Sunday, June 3, 2012

Words and Things

Telethusa and Isis

The Iphis and Ianthe tale can been seen as a pendant to that of Byblis and Caunus. For Byblis, the central task was to use all the powers of naming and persuasion to overcome a cultural convention that was the obstacle to her desire -- the taboo of incest.

Iphis has avoided death because of the holy lie (pia mendacia) that she is a man. But at the moment that she is to espouse Ianthe, she confronts the reality that no amount of feigning, no sleight of hand, words or dress, can change the truth:

Even now, no part of my prayers has been denied. The gods have readily given whatever they were able, and my father, her father, and she herself, want what I want to happen. But Nature does not want it, the only one who harms me, more powerful than them all.

Iphis is looking at the realm of human conventions and realities from a perspective beyond them -- from that of nature. Between the realm of words, what we call or style things, and the nature of things, there's a substantial gap.

A comment from a conversation with a physicist reminded me of the plight of Iphis:

Ms. Levin: . . . I have a hard time becoming obsessed with internal, um, social norms, how you're supposed to dress or wear your tie or … 
Ms. Tippett: OK. 
Ms. Levin: … who's supposed to — you know, for me, it's so absurd, because it's so small and it's so — this funny thing that this one species is acting out on this tiny planet in this huge, vast cosmos. So I think it is sometimes hard for me to participate in certain values that I think other people have. So in that sense, yeah, I guess there is a shift of what I think is significant and what I think isn't. And if I try to look at that closely, I would say the split is, things that are totally constructed by human beings, I have a hard time taking seriously, and things that seem to be natural phenomenon, that happen universally, I seem to take more seriously or feel is more significant.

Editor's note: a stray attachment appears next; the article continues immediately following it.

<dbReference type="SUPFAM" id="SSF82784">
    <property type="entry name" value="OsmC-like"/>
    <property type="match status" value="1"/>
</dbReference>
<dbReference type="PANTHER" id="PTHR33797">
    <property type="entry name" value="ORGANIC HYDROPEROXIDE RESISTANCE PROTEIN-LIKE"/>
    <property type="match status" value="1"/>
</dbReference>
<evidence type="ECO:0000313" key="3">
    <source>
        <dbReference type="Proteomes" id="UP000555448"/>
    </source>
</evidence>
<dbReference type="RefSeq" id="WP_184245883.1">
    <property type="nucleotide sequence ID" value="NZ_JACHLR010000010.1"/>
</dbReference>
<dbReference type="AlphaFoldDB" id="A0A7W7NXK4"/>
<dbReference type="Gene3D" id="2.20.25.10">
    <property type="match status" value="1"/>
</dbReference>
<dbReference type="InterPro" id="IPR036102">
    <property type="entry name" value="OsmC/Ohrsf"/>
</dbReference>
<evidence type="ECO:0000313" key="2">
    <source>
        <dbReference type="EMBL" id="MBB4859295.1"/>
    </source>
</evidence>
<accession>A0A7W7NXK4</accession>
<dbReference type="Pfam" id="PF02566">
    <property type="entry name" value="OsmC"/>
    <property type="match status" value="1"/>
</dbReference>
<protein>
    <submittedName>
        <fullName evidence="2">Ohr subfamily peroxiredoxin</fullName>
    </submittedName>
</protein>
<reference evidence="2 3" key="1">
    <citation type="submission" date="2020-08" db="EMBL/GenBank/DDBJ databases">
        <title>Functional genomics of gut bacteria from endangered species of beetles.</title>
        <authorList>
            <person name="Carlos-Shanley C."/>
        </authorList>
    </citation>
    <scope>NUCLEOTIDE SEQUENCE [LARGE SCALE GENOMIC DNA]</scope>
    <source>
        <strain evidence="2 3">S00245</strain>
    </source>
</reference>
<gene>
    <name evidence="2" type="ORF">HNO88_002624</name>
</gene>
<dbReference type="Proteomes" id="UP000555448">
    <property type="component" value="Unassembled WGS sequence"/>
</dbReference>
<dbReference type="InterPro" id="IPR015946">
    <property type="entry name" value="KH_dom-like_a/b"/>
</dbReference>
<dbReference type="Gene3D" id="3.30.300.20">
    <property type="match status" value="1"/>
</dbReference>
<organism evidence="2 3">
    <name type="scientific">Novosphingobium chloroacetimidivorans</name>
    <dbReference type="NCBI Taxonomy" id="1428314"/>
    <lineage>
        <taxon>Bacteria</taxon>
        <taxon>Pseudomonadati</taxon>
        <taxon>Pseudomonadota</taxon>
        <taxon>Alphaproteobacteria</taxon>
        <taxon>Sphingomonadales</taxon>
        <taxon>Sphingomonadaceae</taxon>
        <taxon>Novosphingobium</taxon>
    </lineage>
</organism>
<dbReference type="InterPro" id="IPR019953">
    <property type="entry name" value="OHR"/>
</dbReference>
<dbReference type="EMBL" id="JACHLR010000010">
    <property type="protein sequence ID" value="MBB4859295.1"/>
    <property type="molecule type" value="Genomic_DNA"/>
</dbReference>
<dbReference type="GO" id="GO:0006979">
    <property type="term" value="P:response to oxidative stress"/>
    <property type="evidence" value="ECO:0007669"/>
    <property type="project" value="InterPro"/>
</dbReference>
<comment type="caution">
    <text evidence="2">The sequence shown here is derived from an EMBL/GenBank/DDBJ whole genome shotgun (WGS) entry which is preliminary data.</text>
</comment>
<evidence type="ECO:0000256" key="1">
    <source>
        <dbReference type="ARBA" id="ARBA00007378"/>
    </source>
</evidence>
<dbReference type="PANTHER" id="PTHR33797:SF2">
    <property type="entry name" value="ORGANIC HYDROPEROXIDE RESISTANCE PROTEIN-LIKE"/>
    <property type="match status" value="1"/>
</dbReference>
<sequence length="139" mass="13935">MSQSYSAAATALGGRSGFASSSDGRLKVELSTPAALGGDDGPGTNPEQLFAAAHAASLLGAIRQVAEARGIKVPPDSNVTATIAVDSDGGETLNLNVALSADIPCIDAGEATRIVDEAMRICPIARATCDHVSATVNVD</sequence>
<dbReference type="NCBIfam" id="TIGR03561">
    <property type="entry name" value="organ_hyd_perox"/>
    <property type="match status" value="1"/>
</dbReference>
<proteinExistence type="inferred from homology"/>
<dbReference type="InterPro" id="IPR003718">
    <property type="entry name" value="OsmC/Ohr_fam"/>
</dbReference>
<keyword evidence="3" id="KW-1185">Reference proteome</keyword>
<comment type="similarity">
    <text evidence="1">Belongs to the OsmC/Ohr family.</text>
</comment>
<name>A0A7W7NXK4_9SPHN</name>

Ms. Tippett: Well, give me an example. I mean, I think sometimes it's hard to draw the line. Give me an example of something for you that would be totally humanly constructed and then the other one. 
Ms. Levin: Actually, this is going to sound really dangerous, but even things like who we elect as an official in our government. Of course, I take very seriously our voting process and I'm, you know, very, try to be politically conscious. But sometimes, when I think about it, I have to laugh that we're all just agreeing to respect this agreement that this person has been elected for something. And that is really a totally human construct that we could turn around tomorrow and all choose to behave differently. We're animals that organize in a certain way. So it's not that I completely dismiss it or don't take it seriously, but I think a lot of the things we are acting out are these animalistic things that are consequences of our instincts. And they aren't, in some sense, as meaningful to me as the things that will live on after our species comes and goes. Does that make any sense? 
Theoretical Physicist Janna Levin from On Being

Bonus link: An animated version of the tale of Iphis and Ianthe.

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